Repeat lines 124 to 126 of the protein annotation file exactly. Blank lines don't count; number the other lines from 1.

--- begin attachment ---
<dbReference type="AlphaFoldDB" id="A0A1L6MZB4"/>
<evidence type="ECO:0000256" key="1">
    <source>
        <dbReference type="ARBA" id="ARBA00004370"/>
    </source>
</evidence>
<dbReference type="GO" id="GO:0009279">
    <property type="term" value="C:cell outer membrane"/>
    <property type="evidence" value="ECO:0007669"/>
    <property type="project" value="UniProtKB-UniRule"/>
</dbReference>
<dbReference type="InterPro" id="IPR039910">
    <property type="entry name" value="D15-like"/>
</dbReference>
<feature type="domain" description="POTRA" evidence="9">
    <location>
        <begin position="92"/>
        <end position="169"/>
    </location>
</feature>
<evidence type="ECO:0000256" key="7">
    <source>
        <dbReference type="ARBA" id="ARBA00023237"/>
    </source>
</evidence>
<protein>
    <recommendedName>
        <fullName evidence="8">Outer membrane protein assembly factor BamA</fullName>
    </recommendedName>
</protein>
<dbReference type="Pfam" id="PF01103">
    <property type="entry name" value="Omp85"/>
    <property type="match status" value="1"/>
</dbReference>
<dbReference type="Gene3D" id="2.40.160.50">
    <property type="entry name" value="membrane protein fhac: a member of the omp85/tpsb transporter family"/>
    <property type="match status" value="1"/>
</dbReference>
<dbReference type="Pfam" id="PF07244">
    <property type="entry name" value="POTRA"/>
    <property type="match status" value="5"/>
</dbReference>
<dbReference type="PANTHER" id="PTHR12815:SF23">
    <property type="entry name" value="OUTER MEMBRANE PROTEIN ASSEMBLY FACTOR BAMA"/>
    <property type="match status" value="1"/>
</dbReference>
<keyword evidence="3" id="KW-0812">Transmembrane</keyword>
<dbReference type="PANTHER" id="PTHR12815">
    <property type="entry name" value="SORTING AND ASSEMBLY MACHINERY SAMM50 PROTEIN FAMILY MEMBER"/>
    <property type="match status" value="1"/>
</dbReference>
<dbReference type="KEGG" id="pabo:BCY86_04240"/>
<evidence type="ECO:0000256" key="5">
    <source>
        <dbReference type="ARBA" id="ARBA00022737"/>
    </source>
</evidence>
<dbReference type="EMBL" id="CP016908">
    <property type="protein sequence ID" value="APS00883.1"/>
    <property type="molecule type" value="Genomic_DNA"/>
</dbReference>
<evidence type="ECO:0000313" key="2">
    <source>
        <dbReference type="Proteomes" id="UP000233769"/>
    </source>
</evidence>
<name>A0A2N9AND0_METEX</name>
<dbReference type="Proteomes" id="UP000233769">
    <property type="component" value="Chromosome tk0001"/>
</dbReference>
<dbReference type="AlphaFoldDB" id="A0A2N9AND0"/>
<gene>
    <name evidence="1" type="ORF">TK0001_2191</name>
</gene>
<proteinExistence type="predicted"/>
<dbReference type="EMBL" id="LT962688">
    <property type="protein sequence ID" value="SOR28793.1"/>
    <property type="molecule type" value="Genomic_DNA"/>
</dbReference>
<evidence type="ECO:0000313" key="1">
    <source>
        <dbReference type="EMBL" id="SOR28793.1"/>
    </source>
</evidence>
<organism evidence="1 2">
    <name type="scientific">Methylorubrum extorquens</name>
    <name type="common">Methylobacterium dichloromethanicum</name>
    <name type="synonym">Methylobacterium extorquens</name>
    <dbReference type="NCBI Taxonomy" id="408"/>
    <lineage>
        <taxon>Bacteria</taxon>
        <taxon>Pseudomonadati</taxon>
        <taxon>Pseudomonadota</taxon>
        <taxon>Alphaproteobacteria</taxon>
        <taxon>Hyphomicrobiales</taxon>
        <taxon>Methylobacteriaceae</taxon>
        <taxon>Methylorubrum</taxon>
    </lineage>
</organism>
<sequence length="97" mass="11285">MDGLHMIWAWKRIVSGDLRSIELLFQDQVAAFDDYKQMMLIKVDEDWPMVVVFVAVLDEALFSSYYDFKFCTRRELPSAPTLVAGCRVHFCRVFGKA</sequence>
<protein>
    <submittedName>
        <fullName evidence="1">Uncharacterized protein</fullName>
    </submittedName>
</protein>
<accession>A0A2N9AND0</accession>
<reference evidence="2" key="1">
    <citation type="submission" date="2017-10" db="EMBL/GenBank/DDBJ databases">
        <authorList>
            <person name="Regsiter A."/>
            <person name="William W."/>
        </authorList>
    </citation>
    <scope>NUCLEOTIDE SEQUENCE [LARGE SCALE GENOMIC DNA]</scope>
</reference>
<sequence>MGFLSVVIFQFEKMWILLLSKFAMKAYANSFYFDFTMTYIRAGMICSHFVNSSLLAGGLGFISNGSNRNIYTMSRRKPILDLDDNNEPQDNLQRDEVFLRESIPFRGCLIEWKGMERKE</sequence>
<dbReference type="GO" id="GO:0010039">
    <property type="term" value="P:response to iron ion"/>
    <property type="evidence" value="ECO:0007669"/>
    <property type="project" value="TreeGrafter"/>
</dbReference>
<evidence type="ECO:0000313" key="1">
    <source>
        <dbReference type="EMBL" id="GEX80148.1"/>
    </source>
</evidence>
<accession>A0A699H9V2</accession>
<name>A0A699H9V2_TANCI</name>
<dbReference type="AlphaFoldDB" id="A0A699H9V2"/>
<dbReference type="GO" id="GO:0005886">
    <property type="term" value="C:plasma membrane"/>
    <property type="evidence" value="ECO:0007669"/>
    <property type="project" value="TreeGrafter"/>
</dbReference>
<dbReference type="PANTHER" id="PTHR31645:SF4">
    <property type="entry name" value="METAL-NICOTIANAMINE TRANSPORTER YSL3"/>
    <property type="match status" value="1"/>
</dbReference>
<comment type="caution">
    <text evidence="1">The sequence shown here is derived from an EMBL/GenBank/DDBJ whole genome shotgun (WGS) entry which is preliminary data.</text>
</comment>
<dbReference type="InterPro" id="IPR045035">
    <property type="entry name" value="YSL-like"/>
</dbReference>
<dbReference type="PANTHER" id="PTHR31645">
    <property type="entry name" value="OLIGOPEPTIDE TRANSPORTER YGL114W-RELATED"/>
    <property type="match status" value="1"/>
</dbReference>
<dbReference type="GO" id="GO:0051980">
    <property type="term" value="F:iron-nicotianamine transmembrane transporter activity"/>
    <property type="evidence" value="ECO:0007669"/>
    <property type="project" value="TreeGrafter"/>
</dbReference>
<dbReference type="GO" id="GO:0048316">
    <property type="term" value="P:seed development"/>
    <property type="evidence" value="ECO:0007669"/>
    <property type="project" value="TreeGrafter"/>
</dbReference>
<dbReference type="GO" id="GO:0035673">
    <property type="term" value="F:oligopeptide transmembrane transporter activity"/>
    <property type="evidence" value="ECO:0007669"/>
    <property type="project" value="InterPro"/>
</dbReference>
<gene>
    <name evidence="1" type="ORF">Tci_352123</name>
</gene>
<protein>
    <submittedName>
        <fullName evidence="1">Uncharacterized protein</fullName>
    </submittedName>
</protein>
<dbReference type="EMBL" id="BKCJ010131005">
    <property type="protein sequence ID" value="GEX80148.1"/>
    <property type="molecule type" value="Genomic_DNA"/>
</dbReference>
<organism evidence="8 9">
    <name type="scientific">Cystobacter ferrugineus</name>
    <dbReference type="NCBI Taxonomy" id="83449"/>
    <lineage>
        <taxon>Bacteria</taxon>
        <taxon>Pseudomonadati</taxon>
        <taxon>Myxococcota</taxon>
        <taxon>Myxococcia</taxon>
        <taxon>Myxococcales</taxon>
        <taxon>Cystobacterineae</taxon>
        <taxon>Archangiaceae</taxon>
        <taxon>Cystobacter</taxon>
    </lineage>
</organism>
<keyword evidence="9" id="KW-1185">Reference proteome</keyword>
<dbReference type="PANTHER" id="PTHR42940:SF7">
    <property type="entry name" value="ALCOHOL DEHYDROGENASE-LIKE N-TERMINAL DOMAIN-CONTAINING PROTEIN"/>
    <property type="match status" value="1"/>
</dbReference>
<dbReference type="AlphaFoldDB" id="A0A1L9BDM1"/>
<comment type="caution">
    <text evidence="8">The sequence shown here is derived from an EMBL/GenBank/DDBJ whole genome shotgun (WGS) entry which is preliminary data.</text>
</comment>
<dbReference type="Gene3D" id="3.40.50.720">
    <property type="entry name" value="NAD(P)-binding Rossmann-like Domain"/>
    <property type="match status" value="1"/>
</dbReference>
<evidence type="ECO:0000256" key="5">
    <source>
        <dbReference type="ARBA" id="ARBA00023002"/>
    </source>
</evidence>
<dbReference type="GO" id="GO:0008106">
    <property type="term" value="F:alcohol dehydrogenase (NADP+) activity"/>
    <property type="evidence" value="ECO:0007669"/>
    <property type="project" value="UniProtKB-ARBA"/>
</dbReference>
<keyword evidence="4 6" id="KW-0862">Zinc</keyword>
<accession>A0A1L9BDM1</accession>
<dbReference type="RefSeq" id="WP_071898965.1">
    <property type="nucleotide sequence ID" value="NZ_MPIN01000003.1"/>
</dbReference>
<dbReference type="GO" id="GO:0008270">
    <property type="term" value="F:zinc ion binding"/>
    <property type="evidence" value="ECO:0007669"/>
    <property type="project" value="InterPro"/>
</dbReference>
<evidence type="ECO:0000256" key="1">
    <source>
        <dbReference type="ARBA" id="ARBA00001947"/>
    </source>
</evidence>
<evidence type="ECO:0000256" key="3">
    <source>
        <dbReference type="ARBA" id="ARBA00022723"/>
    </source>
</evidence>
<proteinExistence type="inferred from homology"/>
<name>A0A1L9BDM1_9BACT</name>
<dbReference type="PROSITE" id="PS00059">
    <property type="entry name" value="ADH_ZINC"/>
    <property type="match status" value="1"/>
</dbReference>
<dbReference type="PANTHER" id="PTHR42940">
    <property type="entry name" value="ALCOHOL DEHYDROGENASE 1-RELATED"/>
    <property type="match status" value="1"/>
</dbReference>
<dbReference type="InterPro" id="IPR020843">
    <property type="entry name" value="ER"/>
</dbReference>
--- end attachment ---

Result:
        <dbReference type="EMBL" id="GEX80148.1"/>
    </source>
</evidence>